Alabama Learning Standards for English Language and Arts — Grade 12


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L.11-12.1

Demonstrate command of the conventions of Standard English grammar and usage when writing or speaking.a. Apply rules of subject-verb agreement when the subject has compound parts joined by or with the second element as singular or plural. (Alabama) b. Apply rules of subject-verb agreement with the subjunctive mood. (Alabama)

L.11-12.1a

Apply the understanding that usage is a matter of convention, can change over time, and is sometimes contested.

L.11-12.1b

Resolve issues of complex or contested usage, consulting references (e.g., Merriam-Webster's Dictionary of English Usage, Garner's Modern American Usage) as needed.

L.11-12.2

Demonstrate command of the conventions of Standard English capitalization, punctuation, and spelling when writing. Use commas correctly with non-essential appositives. (Alabama)

L.11-12.2a

Observe hyphenation conventions.

L.11-12.3

Apply knowledge of language to understand how language functions in different contexts, to make effective choices for meaning or style, and to comprehend more fully when reading or listening.

L.11-12.3a

Vary syntax for effect, consulting references (e.g., Tufte's Artful Sentences: Syntax as Style) for guidance as needed; apply an understanding of syntax to the study of complex texts when reading.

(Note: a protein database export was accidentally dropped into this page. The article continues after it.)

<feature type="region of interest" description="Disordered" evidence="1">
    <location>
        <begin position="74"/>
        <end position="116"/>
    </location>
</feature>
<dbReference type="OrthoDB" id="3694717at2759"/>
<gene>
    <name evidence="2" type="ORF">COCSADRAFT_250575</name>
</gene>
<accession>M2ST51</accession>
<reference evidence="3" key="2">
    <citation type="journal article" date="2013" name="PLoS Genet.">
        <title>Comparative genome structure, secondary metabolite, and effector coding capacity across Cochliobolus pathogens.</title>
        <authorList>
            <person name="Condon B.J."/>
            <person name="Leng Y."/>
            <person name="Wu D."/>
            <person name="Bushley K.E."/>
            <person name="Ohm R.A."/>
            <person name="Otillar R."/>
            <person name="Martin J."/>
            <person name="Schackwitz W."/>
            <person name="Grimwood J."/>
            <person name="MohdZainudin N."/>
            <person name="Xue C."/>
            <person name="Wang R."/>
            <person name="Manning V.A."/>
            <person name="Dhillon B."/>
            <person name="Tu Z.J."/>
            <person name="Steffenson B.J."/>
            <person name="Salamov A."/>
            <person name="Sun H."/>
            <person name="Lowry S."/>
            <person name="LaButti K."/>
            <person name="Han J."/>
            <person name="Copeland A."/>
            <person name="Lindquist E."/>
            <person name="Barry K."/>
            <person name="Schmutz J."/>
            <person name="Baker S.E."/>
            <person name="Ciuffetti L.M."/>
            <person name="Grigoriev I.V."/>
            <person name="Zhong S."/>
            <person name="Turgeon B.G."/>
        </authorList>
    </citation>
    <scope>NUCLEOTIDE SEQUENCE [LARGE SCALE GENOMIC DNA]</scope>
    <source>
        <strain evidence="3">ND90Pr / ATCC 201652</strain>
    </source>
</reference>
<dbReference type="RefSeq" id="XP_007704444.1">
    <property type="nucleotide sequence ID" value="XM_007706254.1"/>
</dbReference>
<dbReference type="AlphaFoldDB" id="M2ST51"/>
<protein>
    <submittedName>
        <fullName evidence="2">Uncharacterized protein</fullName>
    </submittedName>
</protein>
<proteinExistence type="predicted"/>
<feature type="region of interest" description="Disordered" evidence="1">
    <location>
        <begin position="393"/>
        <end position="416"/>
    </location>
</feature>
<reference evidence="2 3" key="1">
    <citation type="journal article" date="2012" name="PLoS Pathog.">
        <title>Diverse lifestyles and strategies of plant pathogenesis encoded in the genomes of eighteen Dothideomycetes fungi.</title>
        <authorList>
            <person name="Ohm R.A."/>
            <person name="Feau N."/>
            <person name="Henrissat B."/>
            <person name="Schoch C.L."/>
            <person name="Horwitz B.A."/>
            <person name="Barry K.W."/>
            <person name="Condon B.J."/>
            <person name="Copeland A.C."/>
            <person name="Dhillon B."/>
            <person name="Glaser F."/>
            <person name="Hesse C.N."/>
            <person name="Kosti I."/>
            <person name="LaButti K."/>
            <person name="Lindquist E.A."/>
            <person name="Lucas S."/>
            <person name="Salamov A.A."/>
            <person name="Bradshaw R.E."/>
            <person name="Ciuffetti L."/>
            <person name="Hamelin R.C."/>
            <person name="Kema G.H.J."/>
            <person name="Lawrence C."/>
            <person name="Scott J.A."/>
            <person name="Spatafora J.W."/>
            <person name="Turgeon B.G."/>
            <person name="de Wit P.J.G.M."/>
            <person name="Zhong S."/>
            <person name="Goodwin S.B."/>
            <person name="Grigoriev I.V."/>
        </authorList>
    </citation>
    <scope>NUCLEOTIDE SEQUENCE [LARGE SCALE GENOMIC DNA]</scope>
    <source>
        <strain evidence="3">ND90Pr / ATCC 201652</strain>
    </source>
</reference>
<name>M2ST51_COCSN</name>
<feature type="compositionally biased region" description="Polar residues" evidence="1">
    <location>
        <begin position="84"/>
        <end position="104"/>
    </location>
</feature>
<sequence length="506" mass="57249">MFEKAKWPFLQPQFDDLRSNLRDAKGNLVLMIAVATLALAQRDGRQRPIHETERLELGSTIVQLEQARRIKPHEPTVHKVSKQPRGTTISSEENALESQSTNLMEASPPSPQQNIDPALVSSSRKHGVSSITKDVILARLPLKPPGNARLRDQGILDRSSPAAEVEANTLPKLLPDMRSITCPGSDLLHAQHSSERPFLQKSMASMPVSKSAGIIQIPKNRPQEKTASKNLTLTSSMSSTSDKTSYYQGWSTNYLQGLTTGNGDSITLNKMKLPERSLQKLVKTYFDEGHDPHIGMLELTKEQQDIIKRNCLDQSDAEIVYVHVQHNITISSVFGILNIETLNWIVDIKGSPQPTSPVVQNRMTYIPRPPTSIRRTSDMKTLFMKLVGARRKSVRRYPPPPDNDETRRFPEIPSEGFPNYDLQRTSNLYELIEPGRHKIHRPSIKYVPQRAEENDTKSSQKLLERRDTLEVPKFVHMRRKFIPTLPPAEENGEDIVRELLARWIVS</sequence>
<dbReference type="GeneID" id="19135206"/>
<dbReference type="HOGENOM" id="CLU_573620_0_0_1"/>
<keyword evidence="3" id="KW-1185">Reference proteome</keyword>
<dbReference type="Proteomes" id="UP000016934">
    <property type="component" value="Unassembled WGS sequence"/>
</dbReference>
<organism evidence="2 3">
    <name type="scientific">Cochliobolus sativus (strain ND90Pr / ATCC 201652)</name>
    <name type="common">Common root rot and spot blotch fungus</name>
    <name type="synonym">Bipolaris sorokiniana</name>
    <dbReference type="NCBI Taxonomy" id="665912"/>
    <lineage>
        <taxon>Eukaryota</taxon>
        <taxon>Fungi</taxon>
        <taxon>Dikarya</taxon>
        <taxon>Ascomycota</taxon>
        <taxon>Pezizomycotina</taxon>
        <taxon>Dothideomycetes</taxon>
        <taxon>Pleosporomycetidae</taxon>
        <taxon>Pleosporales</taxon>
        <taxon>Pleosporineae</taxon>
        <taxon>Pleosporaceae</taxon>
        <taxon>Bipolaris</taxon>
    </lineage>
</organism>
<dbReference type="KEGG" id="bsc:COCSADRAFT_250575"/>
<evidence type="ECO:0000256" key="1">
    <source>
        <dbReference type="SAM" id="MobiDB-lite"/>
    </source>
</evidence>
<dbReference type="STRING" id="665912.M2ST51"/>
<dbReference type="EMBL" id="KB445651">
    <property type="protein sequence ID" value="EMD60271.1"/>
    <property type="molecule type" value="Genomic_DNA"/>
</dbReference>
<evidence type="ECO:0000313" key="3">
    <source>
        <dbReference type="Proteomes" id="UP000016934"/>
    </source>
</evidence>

L.11-12.4

Determine or clarify the meaning of unknown and multiple-meaning words and phrases based on Grade 9 reading and content, choosing flexibly from a range of strategies.

L.11-12.4a

Use context (e.g., the overall meaning of a sentence, paragraph, or text; a word's position or function in a sentence) as a clue to the meaning of a word or phrase.

L.11-12.4b

Identify and correctly use patterns of word changes that indicate different meanings or parts of speech (e.g., analyze, analysis, analytical; advocate, advocacy).

L.11-12.4c

Consult general and specialized reference materials (e.g., dictionaries, glossaries, thesauruses), both print and digital, to find the pronunciation of a word or determine or clarify its precise meaning, its part of speech, or its etymology.

L.11-12.4d

Verify the preliminary determination of the meaning of a word or phrase (e.g., by checking the inferred meaning in context or in a dictionary).